On way home from the Singapore Summit, President Trump taunted President Obama and tweeted: "President Obama said that North Korea was our biggest and most dangerous problem. No longer - sleep well tonight!". And two days later he again tweeted: "Everybody can now feel much safer than the day I took office…There is no longer a nuclear threat from North Korea."
Like most things that the US President claims or says, there was little truth in either tweet. In fact, when President Trump had taken office in January last year, North Korea possessed the nuclear bombs but did not have the capability to deliver them on US mainland. He now has that capability. Therefore, Americans were in no fear of North Korean nukes under President Obama. They now have that fear.
His claim for the world, that "there is no longer a nuclear threat from North Korea" was based on a simple commitment that North Korea gave in the one-and-a-half-page Joint Declaration in Singapore. That commitment did not have any timetable, any framework, any verification requirement, in fact, nothing at all except the US President's assurance that it would lead to "complete denuclearization on the Korean Peninsula". Given his track record and that of the North Korea leader, one must take leave of one's senses to believe that such a vague commitment would end what has been a major problem in international politics for so long.
And when the Iran nuclear deal is considered, there should not be any reason for even those that have taken leave of their senses to believe that the so-called Korean nuclear deal was even worthy of serious consideration. Iran had signed the nuclear deal with the US and the four other permanent members of the UN Security Council and Germany, where it had also given the International Atomic Energy Agency (IAEA) unconditional and unfettered access to inspect all its nuclear facilities. And yet President Trump pulled the US out of it and called it the worst deal ever made by the United States.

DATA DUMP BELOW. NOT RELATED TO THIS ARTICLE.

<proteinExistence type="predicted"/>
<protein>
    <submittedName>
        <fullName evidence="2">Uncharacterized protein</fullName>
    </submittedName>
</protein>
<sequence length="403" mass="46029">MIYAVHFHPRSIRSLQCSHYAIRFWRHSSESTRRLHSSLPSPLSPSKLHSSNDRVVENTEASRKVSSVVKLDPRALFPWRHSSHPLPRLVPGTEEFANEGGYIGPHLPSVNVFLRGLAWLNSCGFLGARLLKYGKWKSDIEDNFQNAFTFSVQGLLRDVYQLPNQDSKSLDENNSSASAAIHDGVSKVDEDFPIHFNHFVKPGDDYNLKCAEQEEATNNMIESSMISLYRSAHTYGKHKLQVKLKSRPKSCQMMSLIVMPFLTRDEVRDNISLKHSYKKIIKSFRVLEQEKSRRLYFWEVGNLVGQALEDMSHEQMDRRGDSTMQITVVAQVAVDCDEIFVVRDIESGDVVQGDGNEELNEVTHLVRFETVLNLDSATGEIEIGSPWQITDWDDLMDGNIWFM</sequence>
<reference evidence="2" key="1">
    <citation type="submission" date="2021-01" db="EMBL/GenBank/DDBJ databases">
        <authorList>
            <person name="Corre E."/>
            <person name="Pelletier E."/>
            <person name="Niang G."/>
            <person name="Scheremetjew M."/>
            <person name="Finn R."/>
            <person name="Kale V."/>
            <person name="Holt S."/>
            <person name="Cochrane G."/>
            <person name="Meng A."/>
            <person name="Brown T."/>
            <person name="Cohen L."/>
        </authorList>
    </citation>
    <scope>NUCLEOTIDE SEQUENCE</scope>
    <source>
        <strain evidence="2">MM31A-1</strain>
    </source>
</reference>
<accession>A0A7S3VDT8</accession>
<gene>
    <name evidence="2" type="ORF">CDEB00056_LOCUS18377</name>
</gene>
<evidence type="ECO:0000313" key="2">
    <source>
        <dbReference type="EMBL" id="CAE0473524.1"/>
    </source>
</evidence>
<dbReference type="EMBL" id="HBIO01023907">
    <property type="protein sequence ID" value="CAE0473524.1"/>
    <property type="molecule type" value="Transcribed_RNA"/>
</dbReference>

President Trump's decision to pull the US out of the Iran nuclear deal was one of many irrefutable reasons why the Korean nuclear deal does not even stand fit for evaluation let alone believe in it. It was absurd that a US President would trash an international nuclear deal that was watertight against acquiring nuclear weapons as the Iran deal and trust a nuclear power like North Korea that has threatened its neighbours and does so regularly based on a one sentence promise to denuclearize. It was surreal.
Thus the euphoria that President Trump and his supporters tried to create from the Summit fizzled much faster than expected. In fact, the Summit was all but forgotten within days as far as its impact on denuclearization on the Korean Peninsula was concerned. Nevertheless, the Summit has left in its wake many issues that US' allies overseas, particularly in the Korean Peninsula, and of course most Americans outside the President's base were considering and drawing their own conclusions, none complimentary to the claims of the US President.
South Korea, for instance, was looking at the Summit a little differently than the first positive reaction that came from President Moon Jae-in. The South Korean President had welcomed the Summit soon after it ended, hastily no doubt, as "a historic event that has helped break down the last remaining Cold War legacy on earth." He soon found the perils of believing the US President when without consulting his country and even the Pentagon, President Trump, announced the suspension of the US-South Korea Joint Military exercises. In Tokyo, the mood was no different either. Prime Minister Shinzo Abe had also welcomed it in strong words. He is now as worried as the South Korean President over the unexplained suspension of the joint exercises that was another feather in the cap of the North Korean leader.